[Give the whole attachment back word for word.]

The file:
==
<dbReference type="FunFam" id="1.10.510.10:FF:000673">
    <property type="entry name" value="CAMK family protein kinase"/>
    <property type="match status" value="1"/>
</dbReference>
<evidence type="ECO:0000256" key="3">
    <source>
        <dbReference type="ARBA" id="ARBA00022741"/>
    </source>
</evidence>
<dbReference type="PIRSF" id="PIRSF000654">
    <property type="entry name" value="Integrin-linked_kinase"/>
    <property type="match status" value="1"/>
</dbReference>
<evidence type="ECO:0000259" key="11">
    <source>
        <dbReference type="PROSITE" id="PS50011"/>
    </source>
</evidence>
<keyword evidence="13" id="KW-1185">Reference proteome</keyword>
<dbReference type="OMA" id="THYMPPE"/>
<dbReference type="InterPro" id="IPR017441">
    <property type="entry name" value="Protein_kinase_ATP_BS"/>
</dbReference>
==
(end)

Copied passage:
<dbReference type="FunFam" id="1.10.510.10:FF:000673">
    <property type="entry name" value="CAMK family protein kinase"/>
    <property type="match status" value="1"/>
</dbReference>
<evidence type="ECO:0000256" key="3">
    <source>
        <dbReference type="ARBA" id="ARBA00022741"/>
    </source>
</evidence>
<dbReference type="PIRSF" id="PIRSF000654">
    <property type="entry name" value="Integrin-linked_kinase"/>
    <property type="match status" value="1"/>
</dbReference>
<evidence type="ECO:0000259" key="11">
    <source>
        <dbReference type="PROSITE" id="PS50011"/>
    </source>
</evidence>
<keyword evidence="13" id="KW-1185">Reference proteome</keyword>
<dbReference type="OMA" id="THYMPPE"/>
<dbReference type="InterPro" id="IPR017441">
    <property type="entry name" value="Protein_kinase_ATP_BS"/>
</dbReference>